Israel has backtracked on the Amman ‘ceasefire’ agreement negotiated by the US, Russia and Jordan. The latter established the outline for a de-escalation zone in south-west Syria. From the outset, this accord was all about Israel, and its Jordanian junior partner. Initially, Israel said ‘yes’, (and participated in some of the discussions), but earlier this week the Israeli PM had a change of mind. Israel now says that the ceasefire (which has been holding up well) is a very bad deal for Israel – and that none of its security demands were met. Ben Caspit, a senior Israeli commentator, quotes a source familiar with the matter: “This is not just some disagreement. This is a real clash, pitting Israel against Russia and the United States. It reflects Israel's conspicuous disappointment with the way that the Americans let Putin outmaneuver them, leading to the sellout of Israeli interests in the Golan Heights and Lebanon versus the Shiite axis.”
The reverse is true: in fact the Amman negotiators’ intent from the outset had been to halt the Syrian army and its partner forces – on a roll, taking back swathes of its sovereign territory, as insurgent forces melted away – from getting too close to the Golan armistice line. American negotiators at the talks were plain enough: the US had only two objectives in the talks – to protect Israel, and to defeat ISIS. And these aims were fully reflected in the provisional agreement that froze the conflict, and imposed a "no foreign fighters” cordon of 20 kms on the Syrian side of the Golan armistice line and the Syrian-Jordanian border (that would exclude Iranian, Lebanese and Iraqi militia) for a defined period of time. Furthermore, this entire zone would be monitored and enforced by Russian police forces.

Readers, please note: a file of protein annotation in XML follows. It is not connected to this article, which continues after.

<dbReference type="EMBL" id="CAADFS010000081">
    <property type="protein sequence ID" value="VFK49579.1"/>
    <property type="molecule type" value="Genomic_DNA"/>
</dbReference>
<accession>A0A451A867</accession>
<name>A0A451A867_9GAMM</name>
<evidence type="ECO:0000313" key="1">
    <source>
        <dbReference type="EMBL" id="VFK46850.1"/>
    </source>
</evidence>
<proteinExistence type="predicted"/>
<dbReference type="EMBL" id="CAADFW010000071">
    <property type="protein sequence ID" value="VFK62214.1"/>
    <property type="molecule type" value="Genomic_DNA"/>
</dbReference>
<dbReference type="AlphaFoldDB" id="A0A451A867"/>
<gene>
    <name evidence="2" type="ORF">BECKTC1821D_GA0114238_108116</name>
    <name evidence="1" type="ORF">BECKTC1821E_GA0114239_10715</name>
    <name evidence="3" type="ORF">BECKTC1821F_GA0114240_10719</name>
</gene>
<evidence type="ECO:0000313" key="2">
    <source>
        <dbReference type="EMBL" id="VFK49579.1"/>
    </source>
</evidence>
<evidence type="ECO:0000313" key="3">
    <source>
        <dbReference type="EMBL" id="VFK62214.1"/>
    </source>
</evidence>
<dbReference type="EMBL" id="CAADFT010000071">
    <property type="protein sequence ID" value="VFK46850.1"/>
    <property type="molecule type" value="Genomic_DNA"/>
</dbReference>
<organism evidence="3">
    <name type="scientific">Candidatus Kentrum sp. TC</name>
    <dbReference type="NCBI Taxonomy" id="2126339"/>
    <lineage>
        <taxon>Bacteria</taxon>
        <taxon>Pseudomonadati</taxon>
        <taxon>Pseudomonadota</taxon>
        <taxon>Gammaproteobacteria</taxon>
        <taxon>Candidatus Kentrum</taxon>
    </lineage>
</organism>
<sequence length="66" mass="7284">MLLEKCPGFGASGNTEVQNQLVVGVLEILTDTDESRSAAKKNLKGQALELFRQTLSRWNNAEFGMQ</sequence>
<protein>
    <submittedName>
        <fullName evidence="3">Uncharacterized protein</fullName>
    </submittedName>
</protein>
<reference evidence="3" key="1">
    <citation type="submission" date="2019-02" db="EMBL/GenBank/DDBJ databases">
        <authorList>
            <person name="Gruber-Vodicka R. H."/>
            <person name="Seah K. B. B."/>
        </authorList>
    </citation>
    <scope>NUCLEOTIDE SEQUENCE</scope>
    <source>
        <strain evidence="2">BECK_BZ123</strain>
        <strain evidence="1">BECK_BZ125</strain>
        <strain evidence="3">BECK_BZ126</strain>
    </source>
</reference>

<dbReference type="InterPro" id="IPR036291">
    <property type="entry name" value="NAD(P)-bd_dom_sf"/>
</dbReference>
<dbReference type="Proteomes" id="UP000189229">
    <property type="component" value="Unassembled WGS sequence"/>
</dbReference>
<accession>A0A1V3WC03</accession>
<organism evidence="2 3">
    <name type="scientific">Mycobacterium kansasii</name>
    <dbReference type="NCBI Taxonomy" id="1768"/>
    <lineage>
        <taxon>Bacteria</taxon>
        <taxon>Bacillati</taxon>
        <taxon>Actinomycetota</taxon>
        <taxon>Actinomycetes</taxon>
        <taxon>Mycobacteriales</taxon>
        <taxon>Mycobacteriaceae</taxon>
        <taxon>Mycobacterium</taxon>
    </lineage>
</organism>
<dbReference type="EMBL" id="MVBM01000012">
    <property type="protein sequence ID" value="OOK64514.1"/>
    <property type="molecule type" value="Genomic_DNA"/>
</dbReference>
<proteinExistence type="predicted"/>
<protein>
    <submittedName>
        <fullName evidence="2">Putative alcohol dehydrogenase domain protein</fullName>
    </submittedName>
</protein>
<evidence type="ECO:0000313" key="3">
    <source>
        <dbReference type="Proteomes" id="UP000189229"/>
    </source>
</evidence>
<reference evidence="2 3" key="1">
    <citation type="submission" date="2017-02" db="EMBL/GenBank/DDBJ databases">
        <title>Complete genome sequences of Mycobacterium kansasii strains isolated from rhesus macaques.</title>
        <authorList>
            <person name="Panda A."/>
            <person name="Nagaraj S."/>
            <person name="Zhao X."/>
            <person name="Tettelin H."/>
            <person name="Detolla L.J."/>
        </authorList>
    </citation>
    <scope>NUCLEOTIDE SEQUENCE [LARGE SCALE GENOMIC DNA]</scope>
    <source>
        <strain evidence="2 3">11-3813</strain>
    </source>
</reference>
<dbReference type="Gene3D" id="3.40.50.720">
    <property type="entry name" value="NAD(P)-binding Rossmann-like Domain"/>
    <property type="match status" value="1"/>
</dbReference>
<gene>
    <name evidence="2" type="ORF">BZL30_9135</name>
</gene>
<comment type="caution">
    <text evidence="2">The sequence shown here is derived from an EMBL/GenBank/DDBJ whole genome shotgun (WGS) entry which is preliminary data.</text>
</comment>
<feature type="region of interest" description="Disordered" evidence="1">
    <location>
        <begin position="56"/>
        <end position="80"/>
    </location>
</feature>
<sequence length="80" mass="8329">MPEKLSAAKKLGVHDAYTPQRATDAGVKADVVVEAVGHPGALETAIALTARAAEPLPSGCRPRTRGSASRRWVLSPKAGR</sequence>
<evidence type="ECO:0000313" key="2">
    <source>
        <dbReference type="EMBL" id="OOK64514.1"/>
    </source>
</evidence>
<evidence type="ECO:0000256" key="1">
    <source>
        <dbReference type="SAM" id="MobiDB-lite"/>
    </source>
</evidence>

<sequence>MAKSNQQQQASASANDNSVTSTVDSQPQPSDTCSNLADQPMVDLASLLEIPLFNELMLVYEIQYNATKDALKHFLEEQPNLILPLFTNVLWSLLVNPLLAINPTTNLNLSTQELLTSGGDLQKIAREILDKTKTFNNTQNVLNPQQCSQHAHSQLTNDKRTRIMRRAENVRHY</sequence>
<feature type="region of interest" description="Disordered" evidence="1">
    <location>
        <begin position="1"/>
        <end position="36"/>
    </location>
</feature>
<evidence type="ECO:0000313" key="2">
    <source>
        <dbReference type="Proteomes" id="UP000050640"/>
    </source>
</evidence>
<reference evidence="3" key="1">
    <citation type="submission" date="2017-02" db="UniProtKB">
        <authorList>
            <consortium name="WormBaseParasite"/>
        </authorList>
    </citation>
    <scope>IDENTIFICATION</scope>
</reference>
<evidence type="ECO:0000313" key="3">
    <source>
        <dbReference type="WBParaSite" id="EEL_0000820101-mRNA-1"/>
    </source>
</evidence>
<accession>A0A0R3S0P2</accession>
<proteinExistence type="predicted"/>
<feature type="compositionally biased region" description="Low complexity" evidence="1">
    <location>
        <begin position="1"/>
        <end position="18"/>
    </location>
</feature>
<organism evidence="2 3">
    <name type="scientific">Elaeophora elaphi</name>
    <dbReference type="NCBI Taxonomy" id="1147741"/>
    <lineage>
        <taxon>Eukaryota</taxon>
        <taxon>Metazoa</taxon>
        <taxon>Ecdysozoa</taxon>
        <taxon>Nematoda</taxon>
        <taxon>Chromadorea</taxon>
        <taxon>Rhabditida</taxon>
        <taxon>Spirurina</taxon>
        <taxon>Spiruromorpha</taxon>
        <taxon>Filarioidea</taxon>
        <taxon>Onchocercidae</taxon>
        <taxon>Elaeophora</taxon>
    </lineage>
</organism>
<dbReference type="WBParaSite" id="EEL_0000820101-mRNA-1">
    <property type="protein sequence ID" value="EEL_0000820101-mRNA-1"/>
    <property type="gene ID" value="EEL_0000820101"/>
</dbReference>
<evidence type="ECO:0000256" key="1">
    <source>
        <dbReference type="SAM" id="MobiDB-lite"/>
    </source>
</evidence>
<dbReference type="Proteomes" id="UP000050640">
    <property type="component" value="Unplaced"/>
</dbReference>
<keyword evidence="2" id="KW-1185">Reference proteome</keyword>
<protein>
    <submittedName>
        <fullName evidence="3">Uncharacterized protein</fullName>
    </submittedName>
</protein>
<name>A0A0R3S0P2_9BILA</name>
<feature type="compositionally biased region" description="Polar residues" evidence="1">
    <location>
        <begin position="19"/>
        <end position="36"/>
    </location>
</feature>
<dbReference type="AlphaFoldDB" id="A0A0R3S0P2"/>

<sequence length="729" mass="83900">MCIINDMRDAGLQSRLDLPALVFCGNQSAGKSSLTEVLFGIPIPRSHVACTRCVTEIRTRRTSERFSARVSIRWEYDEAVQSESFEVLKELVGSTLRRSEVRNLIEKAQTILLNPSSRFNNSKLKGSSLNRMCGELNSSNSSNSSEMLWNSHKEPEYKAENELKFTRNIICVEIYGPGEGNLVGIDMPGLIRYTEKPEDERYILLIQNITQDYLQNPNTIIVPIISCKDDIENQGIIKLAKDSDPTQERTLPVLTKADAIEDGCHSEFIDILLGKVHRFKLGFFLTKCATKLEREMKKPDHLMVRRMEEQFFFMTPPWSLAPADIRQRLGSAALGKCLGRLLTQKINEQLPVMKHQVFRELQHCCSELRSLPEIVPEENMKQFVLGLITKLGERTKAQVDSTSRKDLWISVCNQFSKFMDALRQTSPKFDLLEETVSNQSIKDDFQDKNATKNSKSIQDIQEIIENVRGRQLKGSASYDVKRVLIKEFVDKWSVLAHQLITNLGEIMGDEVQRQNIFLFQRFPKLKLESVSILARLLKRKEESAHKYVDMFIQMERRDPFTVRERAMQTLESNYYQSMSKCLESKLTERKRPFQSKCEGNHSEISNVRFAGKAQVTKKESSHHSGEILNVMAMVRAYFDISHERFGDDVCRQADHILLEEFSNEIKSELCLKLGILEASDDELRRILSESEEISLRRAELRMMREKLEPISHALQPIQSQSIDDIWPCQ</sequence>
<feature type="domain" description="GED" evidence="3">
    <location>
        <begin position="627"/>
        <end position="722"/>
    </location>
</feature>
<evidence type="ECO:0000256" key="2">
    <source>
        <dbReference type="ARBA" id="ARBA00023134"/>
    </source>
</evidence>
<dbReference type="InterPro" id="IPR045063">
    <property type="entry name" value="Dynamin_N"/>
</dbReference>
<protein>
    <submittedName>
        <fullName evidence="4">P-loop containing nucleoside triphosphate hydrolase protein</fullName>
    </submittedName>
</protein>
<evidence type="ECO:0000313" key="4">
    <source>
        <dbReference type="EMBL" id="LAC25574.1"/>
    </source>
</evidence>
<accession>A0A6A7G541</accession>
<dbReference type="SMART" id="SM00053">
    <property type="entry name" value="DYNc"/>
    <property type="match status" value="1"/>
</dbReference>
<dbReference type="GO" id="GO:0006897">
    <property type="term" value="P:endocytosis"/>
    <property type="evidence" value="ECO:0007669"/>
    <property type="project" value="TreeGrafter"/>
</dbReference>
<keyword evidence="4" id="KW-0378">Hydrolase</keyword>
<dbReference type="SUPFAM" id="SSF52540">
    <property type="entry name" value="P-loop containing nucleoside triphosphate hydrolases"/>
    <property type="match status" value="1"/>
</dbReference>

On the face of it, the US negotiators did the job that they had set out to do. So, why is Israel backtracking, and escalating – post hoc – its demands ? It now says that it will not tolerate a permament Iranian or Hizbullah presence in Syria – at all. The former head of the Israeli NSC has said explicity that Israel may use military force to halt any bases being established.
Plainly, Netanyahu is disappointed and angry. His hopes for a Saudi-led, “Sunni" coalition that would confront, contain and roll-back Iranian influence – have imploded with the mess that constitutes the present intra-GCC fratricide. Equally, his hopes for a logistics corridor and buffer – running along the north of the Syrian-Iraqi border and extending to the Euphrates river – collapsed when the Iraqi government, angered by President Trump’s launch of an explicit anti-Shi’a alliance in Riyadh (when he bundled PMU militia and Hizbullah as principal actors in the terrorist problem), tipped the balance. The Iraqi government gave the PMU the green light to open the Iraqi-Syrian border from both sides.